Tips for Shifting Your Baby from Two Naps to One

Most people would agree that caring for little ones throughout the pandemic has been challenging and not at all what most of us are used to. While focusing so intently on how to keep your family safe, it’s easy to let other important things fall to the back burner of your mind, like sleep schedules. If you have a toddler at home, you may have been wondering when to shift them from two naps a day to one.

Napping

Most toddlers transition from two naps a day to one when they’re between one- and two-years-old. Around this time, they’ll probably start sleeping through the night more solidly than when they were an infant, and they may not need quite as much sleep during the day.

As you look to make the transition, keep an eye out for some clear signs that let you know it’s time: your toddler may start to resist naps or become moody when you put them down for a nap, they might take longer to drift off when you put them down for a nap, they might wake up early from their naps, or they might make it through the day just fine even when something gets in the way of their second nap.

That said, even if the signs are all clear, it can still be a tricky transition. Here are a few tips to keep in mind:

Every child is different.
Just because your child is a certain age doesn’t mean you need to phase them into a one-nap-a-day schedule. If your toddler doesn’t seem to be adjusting into a new napping schedule with ease, consider holding off for a month or so before trying again.

This transition will take time.
Switching to one nap a day most likely isn’t going to happen overnight. Some days may be a one-nap day and some days may be a two-nap day. One tip is to keep the transition gradual by pushing the morning nap a bit later each day until you can completely remove it and replace it with just one nap in the afternoon.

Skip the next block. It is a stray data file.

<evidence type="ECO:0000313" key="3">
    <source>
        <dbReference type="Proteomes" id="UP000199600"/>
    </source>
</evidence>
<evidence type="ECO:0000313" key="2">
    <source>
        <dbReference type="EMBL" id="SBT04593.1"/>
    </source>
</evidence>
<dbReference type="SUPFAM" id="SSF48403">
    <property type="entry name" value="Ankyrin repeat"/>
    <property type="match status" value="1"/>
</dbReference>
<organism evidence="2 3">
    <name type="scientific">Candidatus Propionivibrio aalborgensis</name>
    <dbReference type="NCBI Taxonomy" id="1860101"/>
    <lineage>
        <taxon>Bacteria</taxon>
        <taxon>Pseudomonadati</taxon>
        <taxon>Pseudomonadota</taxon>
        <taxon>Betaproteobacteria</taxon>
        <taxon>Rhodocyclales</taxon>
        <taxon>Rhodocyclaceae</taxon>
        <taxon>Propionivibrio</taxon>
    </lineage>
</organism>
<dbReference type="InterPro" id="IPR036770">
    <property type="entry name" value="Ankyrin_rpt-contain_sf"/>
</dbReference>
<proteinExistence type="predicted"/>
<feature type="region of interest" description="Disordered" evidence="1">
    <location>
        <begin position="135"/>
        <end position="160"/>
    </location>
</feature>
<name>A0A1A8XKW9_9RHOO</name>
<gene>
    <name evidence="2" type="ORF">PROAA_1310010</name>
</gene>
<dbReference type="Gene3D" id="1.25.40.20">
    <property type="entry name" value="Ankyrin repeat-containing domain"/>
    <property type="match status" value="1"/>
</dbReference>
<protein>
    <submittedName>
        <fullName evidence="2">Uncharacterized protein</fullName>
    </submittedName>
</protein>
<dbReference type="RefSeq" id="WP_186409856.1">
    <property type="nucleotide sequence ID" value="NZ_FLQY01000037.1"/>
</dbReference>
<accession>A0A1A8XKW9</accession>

The afternoon nap may be longer than it used to be.
After removing the morning nap, your toddler may be extra tired by the time nap time rolls around. This means they will probably take a longer afternoon nap than you’re used to. Many people also shift the afternoon nap a bit earlier, such as right after lunch.

If you would like to meet with a knowledgeable doctor, consider contacting Arizona OB/GYN Affiliates (AOA) at 602-343-6174 or visit www.aoafamily.com. We have offices in Phoenix, Ahwatukee, Casa Grande, Goodyear, Scottsdale, Gilbert, and Chandler.

Date Night Ideas in the Time of Coronavirus

Times are a bit different these days and while you may not be comfortable having a baby-sitter in your home or dining at a local restaurant, this doesn’t mean you’re not in need of a date night. So, what exactly is one to do?

Date Night

Here are some ideas to consider:

Take a virtual cooking class together.
You can take a cooking class with a bit of help from YouTube, a cooking school, or an online cooking personality. Search around online for a virtual cooking class that looks like a good fit, make sure you have all the ingredients you need, and get cooking. This is a great way to “escape” without actually going anywhere—plus, you’ll have a delicious meal to eat when you’re finished.

Hold your own wine or beer tasting.
Just because you won’t be spending the afternoon at a local brewery or winery doesn’t mean you can’t bring the brewery or winery home to you. Order different varieties of beer or wine from a local retailer, pull out some flight glasses (any glasses will work as a substitute), and get tasting! Take your tasting up a notch by jotting down some notes—then you can compare styles and have an idea of what you like next time you’re looking to make a wine or beer purchase.

Bring your favorite restaurant home.
Throw on some of your finest clothes, buy a fancy bottle of wine, light some candles, and order takeout from a local restaurant you love.

Head to the spa without leaving the house.